Bog Theatre, which has been a nomad ever since it lost its downtown Des Plaines space nearly three years ago, has landed happily for the moment at the Metropolis Performing Arts Centre. Bog and Metropolis's joint production of the comic chestnut Arsenic and Old Lace opens there tonight, and the two groups will collaborate on a production of South Pacific this spring. An audience-pleaser since its New York premiere in 1941 (and the basis for Frank Capra's classic 1944 film), Arsenic is directed by Daniel Scott. Nancy Greco and Barbara Stasiw play the spinster sisters with a well-intentioned program for solving the problems of lonely old men--once and for all. It opens tonight and runs through March 16. Performances are at 8 Thursday through Saturday and 3 on Sunday at Metropolis, 111 W. Campbell in Arlington Heights. Tickets are $34. Call 847-577-2121.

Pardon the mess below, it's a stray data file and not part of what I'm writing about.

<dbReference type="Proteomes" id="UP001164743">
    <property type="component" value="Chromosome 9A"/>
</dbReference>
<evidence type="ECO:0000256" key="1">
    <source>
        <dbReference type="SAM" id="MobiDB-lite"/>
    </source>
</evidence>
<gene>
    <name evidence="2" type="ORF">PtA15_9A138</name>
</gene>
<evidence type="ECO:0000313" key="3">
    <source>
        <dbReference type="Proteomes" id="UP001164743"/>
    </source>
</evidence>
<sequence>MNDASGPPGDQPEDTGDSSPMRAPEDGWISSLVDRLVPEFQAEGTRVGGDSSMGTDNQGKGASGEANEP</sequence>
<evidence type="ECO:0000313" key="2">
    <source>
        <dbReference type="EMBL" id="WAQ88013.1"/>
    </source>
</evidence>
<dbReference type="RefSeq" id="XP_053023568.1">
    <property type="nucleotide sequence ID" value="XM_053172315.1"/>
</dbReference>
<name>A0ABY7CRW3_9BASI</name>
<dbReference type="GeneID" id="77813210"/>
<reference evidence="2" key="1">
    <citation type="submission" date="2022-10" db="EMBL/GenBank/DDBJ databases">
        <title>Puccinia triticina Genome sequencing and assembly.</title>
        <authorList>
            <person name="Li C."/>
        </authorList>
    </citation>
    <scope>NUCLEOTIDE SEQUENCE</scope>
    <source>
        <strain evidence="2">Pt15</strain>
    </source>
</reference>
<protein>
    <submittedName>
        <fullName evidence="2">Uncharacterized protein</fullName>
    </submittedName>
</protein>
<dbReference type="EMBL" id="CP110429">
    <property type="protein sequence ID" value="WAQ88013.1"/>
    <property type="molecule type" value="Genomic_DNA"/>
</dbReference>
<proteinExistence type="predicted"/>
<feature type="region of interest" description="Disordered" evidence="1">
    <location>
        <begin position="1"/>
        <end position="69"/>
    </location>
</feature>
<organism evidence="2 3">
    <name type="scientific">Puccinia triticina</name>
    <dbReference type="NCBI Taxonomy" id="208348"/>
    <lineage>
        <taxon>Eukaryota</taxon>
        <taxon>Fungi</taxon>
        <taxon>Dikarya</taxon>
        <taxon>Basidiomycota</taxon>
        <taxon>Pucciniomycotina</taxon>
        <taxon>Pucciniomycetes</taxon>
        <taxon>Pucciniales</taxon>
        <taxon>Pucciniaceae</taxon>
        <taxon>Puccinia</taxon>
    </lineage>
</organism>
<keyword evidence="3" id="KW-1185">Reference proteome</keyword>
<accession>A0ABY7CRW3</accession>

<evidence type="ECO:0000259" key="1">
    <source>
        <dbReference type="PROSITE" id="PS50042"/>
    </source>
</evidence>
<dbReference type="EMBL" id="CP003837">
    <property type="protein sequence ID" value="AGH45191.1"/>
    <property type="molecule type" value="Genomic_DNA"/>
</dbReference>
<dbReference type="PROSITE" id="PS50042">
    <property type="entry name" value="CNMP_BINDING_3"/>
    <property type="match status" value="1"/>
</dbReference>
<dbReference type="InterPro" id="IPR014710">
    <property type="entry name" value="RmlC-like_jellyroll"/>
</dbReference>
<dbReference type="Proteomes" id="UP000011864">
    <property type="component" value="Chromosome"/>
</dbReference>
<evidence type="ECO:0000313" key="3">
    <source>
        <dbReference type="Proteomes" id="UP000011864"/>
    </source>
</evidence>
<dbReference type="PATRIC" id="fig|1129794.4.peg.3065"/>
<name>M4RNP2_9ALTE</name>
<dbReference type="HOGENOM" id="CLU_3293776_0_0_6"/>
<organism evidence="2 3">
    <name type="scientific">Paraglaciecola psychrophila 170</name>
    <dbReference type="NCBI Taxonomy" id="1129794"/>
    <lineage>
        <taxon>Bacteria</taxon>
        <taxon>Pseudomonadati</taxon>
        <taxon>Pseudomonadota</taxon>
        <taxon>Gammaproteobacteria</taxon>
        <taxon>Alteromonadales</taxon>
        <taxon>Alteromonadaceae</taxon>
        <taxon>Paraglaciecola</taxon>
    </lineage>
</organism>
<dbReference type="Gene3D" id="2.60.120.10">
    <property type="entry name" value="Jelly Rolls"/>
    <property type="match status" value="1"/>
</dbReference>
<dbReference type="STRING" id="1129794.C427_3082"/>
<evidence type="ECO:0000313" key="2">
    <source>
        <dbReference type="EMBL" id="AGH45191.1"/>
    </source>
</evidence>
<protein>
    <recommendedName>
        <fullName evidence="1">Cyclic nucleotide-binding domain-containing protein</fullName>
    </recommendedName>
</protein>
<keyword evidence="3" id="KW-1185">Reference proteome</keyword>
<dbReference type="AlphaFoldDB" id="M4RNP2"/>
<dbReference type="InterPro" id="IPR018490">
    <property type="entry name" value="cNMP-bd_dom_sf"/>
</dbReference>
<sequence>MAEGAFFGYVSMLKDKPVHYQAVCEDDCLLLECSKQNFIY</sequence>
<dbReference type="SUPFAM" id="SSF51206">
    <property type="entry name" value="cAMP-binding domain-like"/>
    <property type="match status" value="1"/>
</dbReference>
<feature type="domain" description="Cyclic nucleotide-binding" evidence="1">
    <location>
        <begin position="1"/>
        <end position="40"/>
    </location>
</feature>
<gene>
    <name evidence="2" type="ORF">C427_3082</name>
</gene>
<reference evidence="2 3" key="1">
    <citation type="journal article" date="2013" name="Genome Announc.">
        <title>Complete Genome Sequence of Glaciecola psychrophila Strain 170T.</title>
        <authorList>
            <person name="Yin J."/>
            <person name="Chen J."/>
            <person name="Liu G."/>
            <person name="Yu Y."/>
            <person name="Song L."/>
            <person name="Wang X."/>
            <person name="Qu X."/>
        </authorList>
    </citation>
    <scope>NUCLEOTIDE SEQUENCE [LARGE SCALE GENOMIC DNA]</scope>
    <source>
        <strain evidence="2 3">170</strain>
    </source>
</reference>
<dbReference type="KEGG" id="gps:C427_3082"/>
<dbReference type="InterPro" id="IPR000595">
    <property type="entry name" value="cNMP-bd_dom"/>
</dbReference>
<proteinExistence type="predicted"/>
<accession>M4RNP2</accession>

Take in a performance of the Theatre of Western Springs' Five Women Wearing the Same Dress, which opens tonight, and you can have a say in the company's next season. TWS is presenting audiences with a slate of five plays and asking them to vote; candidates are Arsenic and Old Lace, The Crucible, I Remember Mama, Romeo and Juliet, and Ten Little Indians. The current offering, by Alan Ball (author of the screenplay for American Beauty and writer for HBO's Six Feet Under), is a comic look at five bridesmaids dishing on love and life in an upstairs bedroom of a southern mansion while the wedding reception goes on below. Curtain time is 8 tonight and Thursday through Saturday and 2:30 on Sunday, with additional performances at 7:30 on Sunday, February 16; 2:30 on Saturday, February 22; and 8 on Wednesday, February 19. It runs through Februrary 23 at 4384 Hampton in Western Springs; tickets are $15 to $18. Call 708-246-3380.
Art accompanying story in printed newspaper (not available in this archive): photo/Endless Moments, A Unique Photique Press.